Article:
The law and the lawgiver

Last week we celebrated the birthday of our young adults fellowship at church, and we discussed the topic of the authority of Scriptures. You see, I found that whenever we have a discussion about this topic (not only last week), somehow I’ve got the feeling that the notion of authority comes from the perception that the Bible is a set of law and God is the lawgiver. Not that the Bible does not contain laws nor that God is not a lawgiver, but we need to understand that the Bible does not only contain laws and God is not only a lawgiver. The Bible is much more expansive than that and so does the notion of the authority of Scriptures. Indeed, the portion of “laws” itself (e.g., various parts of Pentateuch, the sayings of Jesus) comes within a specific narrative in the story of Israel and Christ. So, I would argue that we even need to re-learn how we look at these “laws” themselves. Nevertheless, I do admit that this particular view of the Bible (and hence God) is the easiest one to construct, as it is pretty straightforward to follow. God said these and these in the Bible and I need to follow them. But, again, we will severely emasculated the Bible and make it what it is not if we only see the Bible as a collection of laws.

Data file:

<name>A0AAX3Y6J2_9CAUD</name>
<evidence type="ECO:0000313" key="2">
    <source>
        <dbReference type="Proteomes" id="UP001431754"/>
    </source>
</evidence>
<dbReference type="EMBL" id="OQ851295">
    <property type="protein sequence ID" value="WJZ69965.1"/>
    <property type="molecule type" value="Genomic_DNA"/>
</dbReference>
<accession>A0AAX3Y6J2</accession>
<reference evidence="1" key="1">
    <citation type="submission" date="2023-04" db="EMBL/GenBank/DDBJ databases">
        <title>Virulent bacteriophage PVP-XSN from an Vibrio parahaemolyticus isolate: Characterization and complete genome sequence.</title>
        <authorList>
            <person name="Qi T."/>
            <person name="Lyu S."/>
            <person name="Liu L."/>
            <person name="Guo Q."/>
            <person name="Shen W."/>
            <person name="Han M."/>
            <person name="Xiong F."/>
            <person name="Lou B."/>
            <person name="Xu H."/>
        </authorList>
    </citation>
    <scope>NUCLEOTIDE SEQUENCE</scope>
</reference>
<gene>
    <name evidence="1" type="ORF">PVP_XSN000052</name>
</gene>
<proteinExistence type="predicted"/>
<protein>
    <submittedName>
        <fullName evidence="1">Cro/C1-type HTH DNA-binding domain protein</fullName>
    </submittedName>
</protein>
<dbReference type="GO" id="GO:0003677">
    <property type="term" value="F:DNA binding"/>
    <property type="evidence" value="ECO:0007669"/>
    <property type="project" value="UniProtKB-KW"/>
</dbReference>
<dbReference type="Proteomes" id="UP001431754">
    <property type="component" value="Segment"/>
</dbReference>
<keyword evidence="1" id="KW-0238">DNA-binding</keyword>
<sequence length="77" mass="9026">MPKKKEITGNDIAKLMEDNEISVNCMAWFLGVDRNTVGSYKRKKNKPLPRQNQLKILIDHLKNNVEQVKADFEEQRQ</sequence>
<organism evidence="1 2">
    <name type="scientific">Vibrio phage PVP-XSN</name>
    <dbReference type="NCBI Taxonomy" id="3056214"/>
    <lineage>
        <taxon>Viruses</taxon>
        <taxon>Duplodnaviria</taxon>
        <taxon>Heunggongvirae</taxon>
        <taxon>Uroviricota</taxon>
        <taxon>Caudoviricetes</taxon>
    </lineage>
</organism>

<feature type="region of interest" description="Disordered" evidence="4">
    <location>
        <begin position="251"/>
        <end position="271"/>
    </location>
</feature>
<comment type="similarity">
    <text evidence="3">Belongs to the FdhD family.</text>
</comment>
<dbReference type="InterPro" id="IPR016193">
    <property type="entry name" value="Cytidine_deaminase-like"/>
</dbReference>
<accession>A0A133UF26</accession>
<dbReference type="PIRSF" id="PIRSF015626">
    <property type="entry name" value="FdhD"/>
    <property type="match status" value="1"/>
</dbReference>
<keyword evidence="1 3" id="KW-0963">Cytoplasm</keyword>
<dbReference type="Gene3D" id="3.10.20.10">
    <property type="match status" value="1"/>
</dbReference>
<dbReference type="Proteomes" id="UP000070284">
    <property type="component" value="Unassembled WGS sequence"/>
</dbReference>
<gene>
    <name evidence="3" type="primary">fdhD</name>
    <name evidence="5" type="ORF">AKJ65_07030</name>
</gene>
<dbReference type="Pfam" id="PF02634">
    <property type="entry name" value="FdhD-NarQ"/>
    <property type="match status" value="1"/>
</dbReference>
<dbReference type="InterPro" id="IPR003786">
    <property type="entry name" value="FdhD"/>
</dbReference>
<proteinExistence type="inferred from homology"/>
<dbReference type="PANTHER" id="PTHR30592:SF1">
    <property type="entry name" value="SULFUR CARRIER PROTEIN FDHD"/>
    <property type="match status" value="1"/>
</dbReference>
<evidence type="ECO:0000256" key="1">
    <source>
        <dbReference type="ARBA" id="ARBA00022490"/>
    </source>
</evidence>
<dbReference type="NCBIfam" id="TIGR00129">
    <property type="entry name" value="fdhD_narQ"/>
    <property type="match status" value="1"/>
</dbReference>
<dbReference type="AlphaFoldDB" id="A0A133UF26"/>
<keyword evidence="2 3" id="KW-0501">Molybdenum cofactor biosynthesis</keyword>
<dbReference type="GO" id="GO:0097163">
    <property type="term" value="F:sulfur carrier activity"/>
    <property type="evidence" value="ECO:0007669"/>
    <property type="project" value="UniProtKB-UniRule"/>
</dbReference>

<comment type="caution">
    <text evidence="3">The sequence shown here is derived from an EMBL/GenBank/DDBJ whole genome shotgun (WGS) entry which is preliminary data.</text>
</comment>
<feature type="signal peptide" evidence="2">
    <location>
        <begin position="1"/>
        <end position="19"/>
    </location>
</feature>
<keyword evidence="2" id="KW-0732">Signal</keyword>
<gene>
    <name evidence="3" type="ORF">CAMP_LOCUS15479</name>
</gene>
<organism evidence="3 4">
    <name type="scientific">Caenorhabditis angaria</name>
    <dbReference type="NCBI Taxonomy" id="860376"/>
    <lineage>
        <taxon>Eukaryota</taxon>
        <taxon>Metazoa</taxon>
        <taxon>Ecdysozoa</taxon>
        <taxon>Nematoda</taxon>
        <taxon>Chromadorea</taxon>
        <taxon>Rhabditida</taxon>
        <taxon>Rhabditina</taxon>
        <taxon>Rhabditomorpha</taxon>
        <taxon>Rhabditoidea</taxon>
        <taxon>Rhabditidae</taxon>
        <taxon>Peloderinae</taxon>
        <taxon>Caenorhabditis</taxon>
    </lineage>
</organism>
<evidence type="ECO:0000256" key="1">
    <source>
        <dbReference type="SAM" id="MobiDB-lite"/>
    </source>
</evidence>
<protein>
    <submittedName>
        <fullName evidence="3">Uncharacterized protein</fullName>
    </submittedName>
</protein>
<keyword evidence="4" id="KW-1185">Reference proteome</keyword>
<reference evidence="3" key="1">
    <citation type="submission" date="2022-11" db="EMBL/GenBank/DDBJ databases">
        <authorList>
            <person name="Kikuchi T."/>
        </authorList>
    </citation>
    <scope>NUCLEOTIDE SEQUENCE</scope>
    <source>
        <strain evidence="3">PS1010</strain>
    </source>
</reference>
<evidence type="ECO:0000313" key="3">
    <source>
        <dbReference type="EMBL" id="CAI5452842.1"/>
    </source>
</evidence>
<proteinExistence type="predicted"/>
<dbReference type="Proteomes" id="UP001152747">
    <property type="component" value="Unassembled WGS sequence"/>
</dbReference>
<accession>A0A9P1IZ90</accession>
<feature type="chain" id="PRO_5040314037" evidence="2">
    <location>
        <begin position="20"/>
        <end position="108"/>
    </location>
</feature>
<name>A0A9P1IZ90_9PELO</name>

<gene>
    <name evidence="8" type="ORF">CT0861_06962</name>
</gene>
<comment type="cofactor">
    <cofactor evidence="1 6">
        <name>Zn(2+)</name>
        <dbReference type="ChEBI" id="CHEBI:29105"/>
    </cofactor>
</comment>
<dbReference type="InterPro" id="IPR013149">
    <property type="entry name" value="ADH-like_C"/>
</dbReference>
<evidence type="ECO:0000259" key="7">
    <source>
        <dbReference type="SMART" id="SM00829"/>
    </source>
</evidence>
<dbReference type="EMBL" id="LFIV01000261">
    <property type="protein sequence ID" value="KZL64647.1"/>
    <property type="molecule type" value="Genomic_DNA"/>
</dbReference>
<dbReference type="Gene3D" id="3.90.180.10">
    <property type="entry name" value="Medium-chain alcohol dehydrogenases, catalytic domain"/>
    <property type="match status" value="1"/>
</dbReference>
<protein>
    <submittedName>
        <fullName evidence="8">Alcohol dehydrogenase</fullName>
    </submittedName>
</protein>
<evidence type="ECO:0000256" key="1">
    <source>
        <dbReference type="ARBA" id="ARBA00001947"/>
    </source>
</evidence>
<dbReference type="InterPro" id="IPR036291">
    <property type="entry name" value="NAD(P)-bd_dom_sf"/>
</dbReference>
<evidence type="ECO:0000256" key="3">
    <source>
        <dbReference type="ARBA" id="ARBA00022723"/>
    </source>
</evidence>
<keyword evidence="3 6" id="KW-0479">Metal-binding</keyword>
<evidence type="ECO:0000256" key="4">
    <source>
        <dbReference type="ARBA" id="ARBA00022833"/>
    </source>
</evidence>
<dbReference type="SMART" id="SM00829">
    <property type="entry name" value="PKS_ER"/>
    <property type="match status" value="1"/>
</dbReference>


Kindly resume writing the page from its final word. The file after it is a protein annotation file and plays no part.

The positive solution to this problem is not easy though. But at least I agreed with the session that the authority of Scripture is never about the authority of Scripture in itself, but actually is a shorthand of the authority of God (in Christ by the Holy Spirit) through the Scriptures. The authority of Scripture is not an inherent but a derived authority. This is a fine starting point. Moreover, when we speak of God, we are speaking of a very specific god as well, which means that the authority of Scriptures has a trinitarian and Christological shape. To give an example that I could think of off the top of my head, to believe in Holy Spirit means that the authority of Scripture is never mechanical and automatic (as if the passage always means the same thing for all time and place) but always pneumatical. To submit to the authority of the Scriptures means that to submit to the authority of the Holy Spirit, the Lord of our hearing and reading of Scripture, to develop the art of listening to the Holy Spirit whenever we read the Bible. And so on and so forth (needless to say that the so on and so forth part is the difficult part, but anyway it’s time to stop now.)

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